I just haven't fully processed the event yet.  I was/ am worn out from the race- physically, mentally, emotionally exhausted, and then the rest was an event of such magnitude right on top of it all.  It was all so surreal and bizarre, and it somehow seems disrespectful to talk about about the weekend's prior events in a positive way or talk about the weekend's tragic events at all.

I feel like I am mourning for the sport in some strange way; part of me just wants to block it all out and pretend like nothing happened; part of me can't stop reading news reports and looking at the pictures; part of me is incredibly angry that I went back to my hotel room with all of the other sheep instead of going toward the noise to see if I could help; part of me is angry at my selfishness for even being upset about failing to meet my time goal; part of me wants to keep my word (from before the race) to never run a marathon again; and part of me wants to run Boston again next year just to support Boston and show those terrorists that they did not win....

I will try to get my thoughts together and post again in the next few days.

Sunday, April 7, 2013

My Talk from Sydney's Wedding Shower

Yesterday I had the opportunity to speak at a wedding shower for someone very special.  We moved to New Albany when Sydney Morris was 11 or 12, and I had 3 small children at the time.  Hannah was 3, Sarah 2, and Will was a baby.  Sydney spent many afternoons coming over to help with kids while I sewed, cleaned, cooked, or did projects, and everyone loved it when SSSSS-Ninny came over.  As she got older, she continued to be our babysitter, and we were very sad when she left for college.

I can NOT believe that now my girls are older than she was and that she is getting married!  Time goes by so fast!  Although she has been gone from New Albany for quite a while and has been with Jerry for some time, she is about to enter the completely new experience of marriage.

There are many passages about marriage and being a wife in the Scripture, and many of these passages are very familiar.  The temptation when we read or hear familiar passages is to gloss over them without truly thinking about them and failing to apply them to our own hearts.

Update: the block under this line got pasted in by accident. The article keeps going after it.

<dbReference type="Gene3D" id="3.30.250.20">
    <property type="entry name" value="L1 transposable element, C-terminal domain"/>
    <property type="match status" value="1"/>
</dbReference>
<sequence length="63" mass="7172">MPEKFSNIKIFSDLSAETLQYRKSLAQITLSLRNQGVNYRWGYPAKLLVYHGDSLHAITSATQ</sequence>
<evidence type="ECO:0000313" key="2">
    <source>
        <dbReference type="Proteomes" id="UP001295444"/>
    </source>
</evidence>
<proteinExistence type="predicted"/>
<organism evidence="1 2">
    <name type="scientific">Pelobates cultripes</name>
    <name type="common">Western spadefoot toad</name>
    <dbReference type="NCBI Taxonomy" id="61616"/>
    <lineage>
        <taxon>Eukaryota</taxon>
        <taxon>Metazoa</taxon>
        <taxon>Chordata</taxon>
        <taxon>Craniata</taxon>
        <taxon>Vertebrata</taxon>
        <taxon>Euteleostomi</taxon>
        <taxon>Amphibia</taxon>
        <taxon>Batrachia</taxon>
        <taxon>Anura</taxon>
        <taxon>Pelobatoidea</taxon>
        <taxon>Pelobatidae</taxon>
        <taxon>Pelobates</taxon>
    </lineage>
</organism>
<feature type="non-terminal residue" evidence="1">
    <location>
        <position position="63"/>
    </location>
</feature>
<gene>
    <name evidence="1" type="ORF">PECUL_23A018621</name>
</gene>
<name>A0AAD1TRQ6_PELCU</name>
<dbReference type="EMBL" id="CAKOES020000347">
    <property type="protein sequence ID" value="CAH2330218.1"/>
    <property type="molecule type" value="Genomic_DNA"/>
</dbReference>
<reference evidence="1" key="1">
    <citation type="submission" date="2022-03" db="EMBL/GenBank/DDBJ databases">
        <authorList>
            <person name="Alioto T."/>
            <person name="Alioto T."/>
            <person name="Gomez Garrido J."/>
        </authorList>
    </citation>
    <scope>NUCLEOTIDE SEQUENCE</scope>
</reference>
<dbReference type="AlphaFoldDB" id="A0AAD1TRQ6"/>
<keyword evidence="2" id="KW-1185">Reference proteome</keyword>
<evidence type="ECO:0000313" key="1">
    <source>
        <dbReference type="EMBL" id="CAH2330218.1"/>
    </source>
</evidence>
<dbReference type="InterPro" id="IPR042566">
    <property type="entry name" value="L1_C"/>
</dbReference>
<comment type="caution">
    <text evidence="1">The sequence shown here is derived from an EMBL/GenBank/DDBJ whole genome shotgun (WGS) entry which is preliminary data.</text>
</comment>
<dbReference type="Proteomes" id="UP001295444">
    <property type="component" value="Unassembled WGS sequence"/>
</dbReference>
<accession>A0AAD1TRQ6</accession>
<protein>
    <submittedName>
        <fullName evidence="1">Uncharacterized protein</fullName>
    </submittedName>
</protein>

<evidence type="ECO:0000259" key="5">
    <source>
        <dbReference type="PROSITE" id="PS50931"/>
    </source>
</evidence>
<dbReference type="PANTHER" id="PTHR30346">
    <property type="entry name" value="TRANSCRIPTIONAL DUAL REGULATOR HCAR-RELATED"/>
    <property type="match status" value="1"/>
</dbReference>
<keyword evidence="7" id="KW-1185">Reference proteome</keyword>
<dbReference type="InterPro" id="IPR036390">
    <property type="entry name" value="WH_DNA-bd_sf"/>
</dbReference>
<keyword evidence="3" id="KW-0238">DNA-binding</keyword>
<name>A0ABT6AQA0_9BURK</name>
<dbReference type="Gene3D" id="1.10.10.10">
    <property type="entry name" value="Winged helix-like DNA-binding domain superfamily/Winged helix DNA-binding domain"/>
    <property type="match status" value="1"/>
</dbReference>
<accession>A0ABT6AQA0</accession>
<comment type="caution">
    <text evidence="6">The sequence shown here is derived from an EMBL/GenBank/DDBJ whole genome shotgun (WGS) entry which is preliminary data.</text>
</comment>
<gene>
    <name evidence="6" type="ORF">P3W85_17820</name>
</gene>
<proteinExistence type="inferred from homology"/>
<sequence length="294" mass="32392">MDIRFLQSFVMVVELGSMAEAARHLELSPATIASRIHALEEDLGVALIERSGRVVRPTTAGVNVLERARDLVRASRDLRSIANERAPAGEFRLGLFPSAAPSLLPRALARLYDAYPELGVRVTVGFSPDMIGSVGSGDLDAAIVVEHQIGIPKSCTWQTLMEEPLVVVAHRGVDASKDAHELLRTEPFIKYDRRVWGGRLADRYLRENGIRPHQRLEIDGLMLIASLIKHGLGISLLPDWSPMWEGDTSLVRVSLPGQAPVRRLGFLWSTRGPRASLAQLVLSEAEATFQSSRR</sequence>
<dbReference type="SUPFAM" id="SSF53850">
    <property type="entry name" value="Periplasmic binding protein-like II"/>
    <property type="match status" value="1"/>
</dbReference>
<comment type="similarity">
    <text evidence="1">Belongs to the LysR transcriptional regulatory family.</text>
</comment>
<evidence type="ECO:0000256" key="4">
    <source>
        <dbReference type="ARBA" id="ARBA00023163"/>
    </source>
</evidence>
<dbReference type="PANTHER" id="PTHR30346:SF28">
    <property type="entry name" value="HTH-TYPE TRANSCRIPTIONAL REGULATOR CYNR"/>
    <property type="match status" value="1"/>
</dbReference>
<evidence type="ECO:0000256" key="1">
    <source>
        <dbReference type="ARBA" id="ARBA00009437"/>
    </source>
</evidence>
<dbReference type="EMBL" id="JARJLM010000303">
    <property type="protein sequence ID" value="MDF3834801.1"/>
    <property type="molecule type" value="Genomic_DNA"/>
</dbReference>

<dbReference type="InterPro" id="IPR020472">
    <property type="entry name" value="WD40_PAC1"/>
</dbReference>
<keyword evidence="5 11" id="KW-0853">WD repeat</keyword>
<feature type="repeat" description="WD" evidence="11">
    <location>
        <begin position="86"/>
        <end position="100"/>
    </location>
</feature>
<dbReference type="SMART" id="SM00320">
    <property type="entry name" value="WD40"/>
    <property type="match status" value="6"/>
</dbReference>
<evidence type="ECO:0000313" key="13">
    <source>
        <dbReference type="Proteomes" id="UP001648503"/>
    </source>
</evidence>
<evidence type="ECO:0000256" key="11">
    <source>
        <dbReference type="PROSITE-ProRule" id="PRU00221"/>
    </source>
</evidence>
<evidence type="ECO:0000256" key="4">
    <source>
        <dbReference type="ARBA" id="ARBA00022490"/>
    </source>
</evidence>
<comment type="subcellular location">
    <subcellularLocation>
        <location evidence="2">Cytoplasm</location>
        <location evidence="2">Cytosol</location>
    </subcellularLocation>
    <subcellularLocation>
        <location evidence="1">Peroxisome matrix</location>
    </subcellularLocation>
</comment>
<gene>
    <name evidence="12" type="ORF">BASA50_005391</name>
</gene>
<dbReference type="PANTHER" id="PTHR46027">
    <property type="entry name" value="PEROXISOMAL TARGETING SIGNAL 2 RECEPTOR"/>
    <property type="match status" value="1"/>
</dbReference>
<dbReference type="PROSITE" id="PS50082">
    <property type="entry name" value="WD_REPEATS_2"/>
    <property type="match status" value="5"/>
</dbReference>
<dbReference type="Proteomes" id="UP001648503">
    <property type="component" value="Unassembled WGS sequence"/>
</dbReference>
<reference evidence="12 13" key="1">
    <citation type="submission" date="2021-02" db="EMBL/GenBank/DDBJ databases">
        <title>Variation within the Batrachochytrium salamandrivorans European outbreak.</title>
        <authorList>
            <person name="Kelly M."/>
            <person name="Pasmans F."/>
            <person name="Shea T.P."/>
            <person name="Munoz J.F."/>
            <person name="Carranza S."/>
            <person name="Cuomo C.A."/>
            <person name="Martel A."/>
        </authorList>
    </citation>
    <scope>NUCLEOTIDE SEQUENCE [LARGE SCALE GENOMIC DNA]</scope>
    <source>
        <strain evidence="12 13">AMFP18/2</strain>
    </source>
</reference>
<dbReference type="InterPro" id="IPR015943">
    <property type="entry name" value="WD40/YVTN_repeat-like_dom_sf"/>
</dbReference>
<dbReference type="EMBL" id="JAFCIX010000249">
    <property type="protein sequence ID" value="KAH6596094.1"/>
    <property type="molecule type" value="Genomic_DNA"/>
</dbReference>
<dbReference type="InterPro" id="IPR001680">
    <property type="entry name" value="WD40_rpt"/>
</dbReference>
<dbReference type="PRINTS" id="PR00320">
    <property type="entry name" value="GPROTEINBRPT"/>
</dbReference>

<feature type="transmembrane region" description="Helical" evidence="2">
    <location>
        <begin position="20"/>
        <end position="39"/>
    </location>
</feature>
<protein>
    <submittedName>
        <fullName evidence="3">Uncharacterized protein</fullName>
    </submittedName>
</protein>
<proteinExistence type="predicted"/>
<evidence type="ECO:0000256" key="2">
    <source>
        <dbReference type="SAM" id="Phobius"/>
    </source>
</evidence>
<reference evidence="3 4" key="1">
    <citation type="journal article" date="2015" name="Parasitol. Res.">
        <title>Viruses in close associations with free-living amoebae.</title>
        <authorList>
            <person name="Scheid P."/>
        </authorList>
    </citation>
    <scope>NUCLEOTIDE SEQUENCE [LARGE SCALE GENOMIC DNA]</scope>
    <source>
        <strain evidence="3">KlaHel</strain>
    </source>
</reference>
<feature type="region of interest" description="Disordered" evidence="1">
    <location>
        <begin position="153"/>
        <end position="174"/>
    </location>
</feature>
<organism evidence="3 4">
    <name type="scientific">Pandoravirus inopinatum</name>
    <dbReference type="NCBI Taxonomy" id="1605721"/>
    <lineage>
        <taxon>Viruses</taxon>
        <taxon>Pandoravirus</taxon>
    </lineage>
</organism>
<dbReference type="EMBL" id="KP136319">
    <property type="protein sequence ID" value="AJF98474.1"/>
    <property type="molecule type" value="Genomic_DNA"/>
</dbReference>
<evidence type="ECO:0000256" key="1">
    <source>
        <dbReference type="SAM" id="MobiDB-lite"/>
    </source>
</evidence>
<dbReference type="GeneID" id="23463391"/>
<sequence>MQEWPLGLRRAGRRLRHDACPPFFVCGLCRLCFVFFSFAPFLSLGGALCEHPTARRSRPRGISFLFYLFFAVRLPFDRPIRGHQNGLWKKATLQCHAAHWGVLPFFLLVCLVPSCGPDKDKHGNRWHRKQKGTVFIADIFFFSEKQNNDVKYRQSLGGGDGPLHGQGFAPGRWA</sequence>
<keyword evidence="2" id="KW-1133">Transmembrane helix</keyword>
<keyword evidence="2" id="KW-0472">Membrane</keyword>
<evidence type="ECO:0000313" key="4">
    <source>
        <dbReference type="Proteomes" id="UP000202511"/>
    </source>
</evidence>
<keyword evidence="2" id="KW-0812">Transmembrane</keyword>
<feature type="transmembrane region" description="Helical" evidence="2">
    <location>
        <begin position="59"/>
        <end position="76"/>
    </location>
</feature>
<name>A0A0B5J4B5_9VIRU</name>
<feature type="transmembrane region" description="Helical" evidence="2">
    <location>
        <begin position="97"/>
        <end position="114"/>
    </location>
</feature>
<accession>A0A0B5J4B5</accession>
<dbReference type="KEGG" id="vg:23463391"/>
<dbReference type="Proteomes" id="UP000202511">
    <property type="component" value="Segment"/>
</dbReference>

Therefore, I ask you to pay particular attention to the instructions and examples in the following passages.  As you read, please consider what the Lord might be saying to you for how you relate in your marriage... or for what type of wife the Lord wants you to be in the future!

The first passage is from Proverbs 31:

An excellent wife, who can find?

For her worth is far above jewels.
The heart of her husband trusts in her,
And he will have no lack of gain.
She does him good and not evil
All the days of her life.
She looks for wool and flax
And works with her hands in delight.
She is like merchant ships;
She brings her food from afar.
She rises also while it is still night
And gives food to her household
And portions to her maidens.
She considers a field and buys it;
From her earnings she plants a vineyard.
She girds herself with strength
And makes her arms strong.
She senses that her gain is good;
Her lamp does not go out at night.
She stretches out her hands to the distaff,
And her hands grasp the spindle.
She extends her hand to the poor,
And she stretches out her hands to the needy.
She is not afraid of the snow for her household,
For all her household are clothed with scarlet.
She makes coverings for herself;
Her clothing is fine linen and purple.
Her husband is known in the gates,
When he sits among the elders of the land.
She makes linen garments and sells them,
And supplies belts to the tradesmen.
Strength and dignity are her clothing,
And she smiles at the future.
She opens her mouth in wisdom,
And the teaching of kindness is on her tongue.
She looks well to the ways of her household,
And does not eat the bread of idleness.
Her children rise up and bless her;
Her husband also, and he praises her, saying:
“Many daughters have done nobly,
But you excel them all.”
Charm is deceitful and beauty is vain,
But a woman who fears the Lord, she shall be praised.
Give her the product of her hands,
And let her works praise her in the gates.

Next is Titus 2:3-5:
Older women likewise are to be reverent in their behavior, not malicious gossips nor enslaved to much wine, teaching what is good, so that they may encourage the young women to love their husbands, to love their children, to be sensible, pure, workers at home, kind, being subject to their own husbands, so that the word of God will not be dishonored.

Finally, Ephesians 5:22-24:
22 Wives, be subject to your own husbands, as to the Lord. 23 For the husband is the head of the wife, as Christ also is the head of the church, He Himself being the Savior of the body. 24 But as the church is subject to Christ, so also the wives ought to be to their husbands in everything.

When women within Christian circles... to clarify, I am talking about ladies who choose to be in church and claim the name of Christ... When women hear passages like this, it seems there are three general types of reactions.  As we discuss this, think about your personal reaction to the above passages and which category describes you.  

1.  The first woman we are going to describe is Mrs. Worker.